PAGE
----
MONTH IN BRIEF
PLA pressure on Taiwan
China’s air force has sent 28 aircraft close to Taiwan, further fuelling military pressure on Taipei as it seeks to fortify ties with the US. The PLA aircraft were detected in Taiwan’s southwestern air defence identification zone (ADIZ) on June 15, and Taipei’s military sent patrol aircraft, issued radio warnings and deployed air defence missile systems to monitor the activity.Chinese military aircraft have frequently entered the southwest area of Taiwan’s ADIZ over the past year as the PLA has stepped up its military sorties around the democratically-governed island.
‘Covid’ tax on Indonesia’s rich
Indonesia is planning to levy higher taxeson wealthy citizens to boost state revenue, in an effort to offset the economic recession caused by the Covid-19 pandemic.The government is proposing a 35 per cent personal income tax for high-net-worth individuals earningover five billion rupiah (S$465,500) a year.Indonesia, South-east Asia’s largest economy, currently has four tax brackets, from 5 per cent to 30 per cent, for those with an annual income of less than 50 million rupiah to above 500 million rupiah.
WA premier calls for ‘reset’ in Oz-China relations
The premier of Western Australia, Australia’s top exporting state,has urged the government in Canberra to stop provoking China, in a bid to improve trade links between the two countries. At a conference in Perth, Mark McGowan said this was not about ‘kowtowing to other countries’ but ‘there needs to be a national reset’ in the relationship.Ties with China – Australia’s largest trading partner – deteriorated last year when Canberra called for an independent investigation into the origins of Covid-19, which sparked trade reprisals from China, impacting many Australian goods, including barley, coal and wine.
Bhutan & Nepal floods
Flash floods caused by heavy rainfall washed away a remote mountain camp in Bhutan, killing ten people and injuring five, while seven people are missing following floods in neighbouring Nepal. The Bhutan villagers, who had been on the mountain collecting cordyceps– a fungus believed to have health benefits – were asleep when the floodwaters hit just after midnight, sweeping away their camp near Laya, about 60km north of the capital Thimphu.Two helicopters were mobilised to evacuate the injured.
Philippines’ silent pandemic
The Philippines is suffering from a silent pandemic affecting children’s growth, according to the World Bank.In a report titled ‘Under-nutrition in the Philippines: Scale, Scope, and Opportunities for Nutrition Policy and Programming’, the World Bank found that in 2019, 29 per cent of Filipino children aged five or younger – or one in every three of these children – had stunted growth as a result of being undernourished.This meant they were smaller in height compared with healthier children of the same age.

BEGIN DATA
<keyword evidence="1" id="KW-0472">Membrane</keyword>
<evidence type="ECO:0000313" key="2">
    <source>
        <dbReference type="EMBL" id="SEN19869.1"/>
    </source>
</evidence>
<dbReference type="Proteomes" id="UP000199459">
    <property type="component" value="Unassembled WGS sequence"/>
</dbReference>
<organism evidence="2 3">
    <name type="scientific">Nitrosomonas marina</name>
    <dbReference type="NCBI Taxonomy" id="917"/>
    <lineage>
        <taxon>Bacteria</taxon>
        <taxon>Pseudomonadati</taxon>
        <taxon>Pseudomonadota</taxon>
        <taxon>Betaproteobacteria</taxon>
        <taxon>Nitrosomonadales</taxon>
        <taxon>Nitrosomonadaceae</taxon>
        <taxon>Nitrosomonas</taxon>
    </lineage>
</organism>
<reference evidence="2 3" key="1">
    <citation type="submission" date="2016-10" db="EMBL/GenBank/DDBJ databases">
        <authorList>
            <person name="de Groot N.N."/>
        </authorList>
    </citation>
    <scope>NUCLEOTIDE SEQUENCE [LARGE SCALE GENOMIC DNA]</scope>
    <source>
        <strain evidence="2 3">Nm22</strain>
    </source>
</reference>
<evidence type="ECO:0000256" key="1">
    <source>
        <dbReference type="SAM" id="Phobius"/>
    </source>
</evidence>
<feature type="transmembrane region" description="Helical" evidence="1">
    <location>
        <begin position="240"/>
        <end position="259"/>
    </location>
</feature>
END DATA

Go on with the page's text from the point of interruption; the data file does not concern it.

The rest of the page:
Australia is seeking to recruit South-East Asian farm workers as the Covid pandemic and a new free-trade deal with Britain exacerbates labour shortages in the country’s A$66 billion-a-year agriculture industry.The government aims to offer three-year working visas by the end of the year to citizens from the ten ASEAN nations, which include Indonesia, Malaysia, Thailand and the Philippines, Agriculture Minister David Little proud told reporters in Canberra that Australia already has a similar arrangement in place with Pacific Island nations.
Youth seek life insurance
Young Indians are scrambling to buy life insurance, as India faces large numbers of Covid deaths, including those among younger people. When a devastating second wave of the pandemic peaked in India during April and May, the numbers of people aged between 25 and 35 buying term insurance was 30 per cent higher than in the previous three months combined, according to PolicyBazaar, India’s largest online insurance aggregator.Term insurance purchases via online insurance aggregator Insurance Dekho’s website rose 70 per cent in May compared with March.
Bears on the mend
Two orphaned Asiatic bear cubs found on the Pakistan side of the disputed Himalayan region of Kashmir are thriving at a compound near the village of Dawarian, 106 km north-east of Muzaffarabad, the capital of Pakistani-administered Kashmir. Sharda and Narda were discovered late last year by villagers at an altitude of 14,000 feet, alone and unable to open their eyes. There was no trace of their mother, who may have been killed by a landmine or shell. Nursed with bottled milk for two months, then gradually introduced to other foods, the duo are now thriving and their antics draw a daily audience.